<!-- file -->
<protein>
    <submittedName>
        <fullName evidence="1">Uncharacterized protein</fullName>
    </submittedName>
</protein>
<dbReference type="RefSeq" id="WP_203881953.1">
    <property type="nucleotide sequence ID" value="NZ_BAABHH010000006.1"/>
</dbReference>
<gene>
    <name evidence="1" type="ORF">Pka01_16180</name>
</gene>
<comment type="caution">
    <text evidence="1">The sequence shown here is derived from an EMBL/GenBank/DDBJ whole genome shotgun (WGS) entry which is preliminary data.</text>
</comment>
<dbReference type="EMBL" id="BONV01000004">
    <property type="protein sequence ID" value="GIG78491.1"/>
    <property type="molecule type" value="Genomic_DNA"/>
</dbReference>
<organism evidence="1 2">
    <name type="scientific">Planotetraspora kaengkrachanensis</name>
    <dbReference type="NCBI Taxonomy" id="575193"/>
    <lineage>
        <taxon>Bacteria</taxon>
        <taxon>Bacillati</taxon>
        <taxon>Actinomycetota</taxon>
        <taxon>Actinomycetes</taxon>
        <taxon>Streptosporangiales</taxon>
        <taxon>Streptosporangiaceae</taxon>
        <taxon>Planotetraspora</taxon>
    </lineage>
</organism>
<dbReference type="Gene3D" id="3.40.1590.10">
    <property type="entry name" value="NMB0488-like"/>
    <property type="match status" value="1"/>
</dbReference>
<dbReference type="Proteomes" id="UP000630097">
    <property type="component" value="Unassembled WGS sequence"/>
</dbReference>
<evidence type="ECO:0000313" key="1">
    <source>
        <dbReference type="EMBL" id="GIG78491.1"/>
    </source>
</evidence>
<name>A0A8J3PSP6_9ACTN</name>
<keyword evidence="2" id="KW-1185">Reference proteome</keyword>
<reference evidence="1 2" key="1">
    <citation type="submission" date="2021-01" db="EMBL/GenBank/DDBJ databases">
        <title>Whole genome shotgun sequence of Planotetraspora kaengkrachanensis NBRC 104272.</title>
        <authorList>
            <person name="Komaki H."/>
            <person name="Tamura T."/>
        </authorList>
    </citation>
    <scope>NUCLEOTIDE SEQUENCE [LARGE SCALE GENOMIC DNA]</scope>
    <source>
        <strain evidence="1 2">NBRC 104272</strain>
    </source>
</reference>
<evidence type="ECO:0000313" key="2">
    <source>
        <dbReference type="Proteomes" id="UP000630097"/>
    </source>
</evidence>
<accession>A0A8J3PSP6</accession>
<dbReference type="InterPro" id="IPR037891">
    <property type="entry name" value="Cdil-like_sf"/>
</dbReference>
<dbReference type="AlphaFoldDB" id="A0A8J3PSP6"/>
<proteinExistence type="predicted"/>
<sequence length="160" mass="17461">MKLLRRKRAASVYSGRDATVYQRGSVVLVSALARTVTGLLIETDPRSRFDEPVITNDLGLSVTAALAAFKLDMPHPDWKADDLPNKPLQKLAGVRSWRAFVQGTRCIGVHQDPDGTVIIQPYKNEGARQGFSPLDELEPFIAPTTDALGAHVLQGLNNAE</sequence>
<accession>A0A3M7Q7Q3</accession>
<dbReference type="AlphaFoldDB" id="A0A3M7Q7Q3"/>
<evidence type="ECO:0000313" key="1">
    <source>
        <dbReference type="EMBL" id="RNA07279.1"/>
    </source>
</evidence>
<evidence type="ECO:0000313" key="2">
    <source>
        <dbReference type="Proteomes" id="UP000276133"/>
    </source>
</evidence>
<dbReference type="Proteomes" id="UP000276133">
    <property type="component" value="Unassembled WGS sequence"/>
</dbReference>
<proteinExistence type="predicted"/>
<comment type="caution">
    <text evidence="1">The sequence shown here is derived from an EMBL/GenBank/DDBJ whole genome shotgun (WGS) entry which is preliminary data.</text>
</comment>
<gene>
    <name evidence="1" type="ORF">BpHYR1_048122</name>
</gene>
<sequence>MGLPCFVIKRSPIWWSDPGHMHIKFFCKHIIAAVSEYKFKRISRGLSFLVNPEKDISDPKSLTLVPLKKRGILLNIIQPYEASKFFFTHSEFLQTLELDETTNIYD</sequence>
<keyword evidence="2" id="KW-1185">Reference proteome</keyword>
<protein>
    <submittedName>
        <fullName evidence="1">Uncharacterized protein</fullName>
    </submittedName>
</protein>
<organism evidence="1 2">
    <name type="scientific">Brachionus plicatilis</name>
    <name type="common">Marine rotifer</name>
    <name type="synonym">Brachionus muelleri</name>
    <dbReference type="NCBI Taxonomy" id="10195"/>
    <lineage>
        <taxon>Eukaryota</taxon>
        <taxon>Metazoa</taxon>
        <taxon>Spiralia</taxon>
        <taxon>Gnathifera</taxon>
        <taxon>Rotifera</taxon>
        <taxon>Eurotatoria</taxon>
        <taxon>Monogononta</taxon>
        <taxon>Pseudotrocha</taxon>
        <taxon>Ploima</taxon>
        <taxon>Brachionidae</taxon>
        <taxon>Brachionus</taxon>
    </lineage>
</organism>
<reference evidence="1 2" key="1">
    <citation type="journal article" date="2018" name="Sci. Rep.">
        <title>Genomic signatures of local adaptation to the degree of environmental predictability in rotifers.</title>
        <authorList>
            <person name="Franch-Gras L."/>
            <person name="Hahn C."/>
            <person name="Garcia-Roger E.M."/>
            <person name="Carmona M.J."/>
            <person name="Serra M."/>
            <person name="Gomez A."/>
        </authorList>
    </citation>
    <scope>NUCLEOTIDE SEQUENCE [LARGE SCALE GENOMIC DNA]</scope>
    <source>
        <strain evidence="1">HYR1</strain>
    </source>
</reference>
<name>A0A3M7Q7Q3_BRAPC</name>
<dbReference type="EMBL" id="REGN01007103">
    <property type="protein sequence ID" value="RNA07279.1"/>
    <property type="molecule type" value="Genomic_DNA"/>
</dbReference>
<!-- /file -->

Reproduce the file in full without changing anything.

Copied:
<protein>
    <submittedName>
        <fullName evidence="1">Uncharacterized protein</fullName>
    </submittedName>
</protein>
<dbReference type="RefSeq" id="WP_203881953.1">
    <property type="nucleotide sequence ID" value="NZ_BAABHH010000006.1"/>
</dbReference>
<gene>
    <name evidence="1" type="ORF">Pka01_16180</name>
</gene>
<comment type="caution">
    <text evidence="1">The sequence shown here is derived from an EMBL/GenBank/DDBJ whole genome shotgun (WGS) entry which is preliminary data.</text>
</comment>
<dbReference type="EMBL" id="BONV01000004">
    <property type="protein sequence ID" value="GIG78491.1"/>
    <property type="molecule type" value="Genomic_DNA"/>
</dbReference>
<organism evidence="1 2">
    <name type="scientific">Planotetraspora kaengkrachanensis</name>
    <dbReference type="NCBI Taxonomy" id="575193"/>
    <lineage>
        <taxon>Bacteria</taxon>
        <taxon>Bacillati</taxon>
        <taxon>Actinomycetota</taxon>
        <taxon>Actinomycetes</taxon>
        <taxon>Streptosporangiales</taxon>
        <taxon>Streptosporangiaceae</taxon>
        <taxon>Planotetraspora</taxon>
    </lineage>
</organism>
<dbReference type="Gene3D" id="3.40.1590.10">
    <property type="entry name" value="NMB0488-like"/>
    <property type="match status" value="1"/>
</dbReference>
<dbReference type="Proteomes" id="UP000630097">
    <property type="component" value="Unassembled WGS sequence"/>
</dbReference>
<evidence type="ECO:0000313" key="1">
    <source>
        <dbReference type="EMBL" id="GIG78491.1"/>
    </source>
</evidence>
<name>A0A8J3PSP6_9ACTN</name>
<keyword evidence="2" id="KW-1185">Reference proteome</keyword>
<reference evidence="1 2" key="1">
    <citation type="submission" date="2021-01" db="EMBL/GenBank/DDBJ databases">
        <title>Whole genome shotgun sequence of Planotetraspora kaengkrachanensis NBRC 104272.</title>
        <authorList>
            <person name="Komaki H."/>
            <person name="Tamura T."/>
        </authorList>
    </citation>
    <scope>NUCLEOTIDE SEQUENCE [LARGE SCALE GENOMIC DNA]</scope>
    <source>
        <strain evidence="1 2">NBRC 104272</strain>
    </source>
</reference>
<evidence type="ECO:0000313" key="2">
    <source>
        <dbReference type="Proteomes" id="UP000630097"/>
    </source>
</evidence>
<accession>A0A8J3PSP6</accession>
<dbReference type="InterPro" id="IPR037891">
    <property type="entry name" value="Cdil-like_sf"/>
</dbReference>
<dbReference type="AlphaFoldDB" id="A0A8J3PSP6"/>
<proteinExistence type="predicted"/>
<sequence length="160" mass="17461">MKLLRRKRAASVYSGRDATVYQRGSVVLVSALARTVTGLLIETDPRSRFDEPVITNDLGLSVTAALAAFKLDMPHPDWKADDLPNKPLQKLAGVRSWRAFVQGTRCIGVHQDPDGTVIIQPYKNEGARQGFSPLDELEPFIAPTTDALGAHVLQGLNNAE</sequence>
<accession>A0A3M7Q7Q3</accession>
<dbReference type="AlphaFoldDB" id="A0A3M7Q7Q3"/>
<evidence type="ECO:0000313" key="1">
    <source>
        <dbReference type="EMBL" id="RNA07279.1"/>
    </source>
</evidence>
<evidence type="ECO:0000313" key="2">
    <source>
        <dbReference type="Proteomes" id="UP000276133"/>
    </source>
</evidence>
<dbReference type="Proteomes" id="UP000276133">
    <property type="component" value="Unassembled WGS sequence"/>
</dbReference>
<proteinExistence type="predicted"/>
<comment type="caution">
    <text evidence="1">The sequence shown here is derived from an EMBL/GenBank/DDBJ whole genome shotgun (WGS) entry which is preliminary data.</text>
</comment>
<gene>
    <name evidence="1" type="ORF">BpHYR1_048122</name>
</gene>
<sequence>MGLPCFVIKRSPIWWSDPGHMHIKFFCKHIIAAVSEYKFKRISRGLSFLVNPEKDISDPKSLTLVPLKKRGILLNIIQPYEASKFFFTHSEFLQTLELDETTNIYD</sequence>
<keyword evidence="2" id="KW-1185">Reference proteome</keyword>
<protein>
    <submittedName>
        <fullName evidence="1">Uncharacterized protein</fullName>
    </submittedName>
</protein>
<organism evidence="1 2">
    <name type="scientific">Brachionus plicatilis</name>
    <name type="common">Marine rotifer</name>
    <name type="synonym">Brachionus muelleri</name>
    <dbReference type="NCBI Taxonomy" id="10195"/>
    <lineage>
        <taxon>Eukaryota</taxon>
        <taxon>Metazoa</taxon>
        <taxon>Spiralia</taxon>
        <taxon>Gnathifera</taxon>
        <taxon>Rotifera</taxon>
        <taxon>Eurotatoria</taxon>
        <taxon>Monogononta</taxon>
        <taxon>Pseudotrocha</taxon>
        <taxon>Ploima</taxon>
        <taxon>Brachionidae</taxon>
        <taxon>Brachionus</taxon>
    </lineage>
</organism>
<reference evidence="1 2" key="1">
    <citation type="journal article" date="2018" name="Sci. Rep.">
        <title>Genomic signatures of local adaptation to the degree of environmental predictability in rotifers.</title>
        <authorList>
            <person name="Franch-Gras L."/>
            <person name="Hahn C."/>
            <person name="Garcia-Roger E.M."/>
            <person name="Carmona M.J."/>
            <person name="Serra M."/>
            <person name="Gomez A."/>
        </authorList>
    </citation>
    <scope>NUCLEOTIDE SEQUENCE [LARGE SCALE GENOMIC DNA]</scope>
    <source>
        <strain evidence="1">HYR1</strain>
    </source>
</reference>
<name>A0A3M7Q7Q3_BRAPC</name>
<dbReference type="EMBL" id="REGN01007103">
    <property type="protein sequence ID" value="RNA07279.1"/>
    <property type="molecule type" value="Genomic_DNA"/>
</dbReference>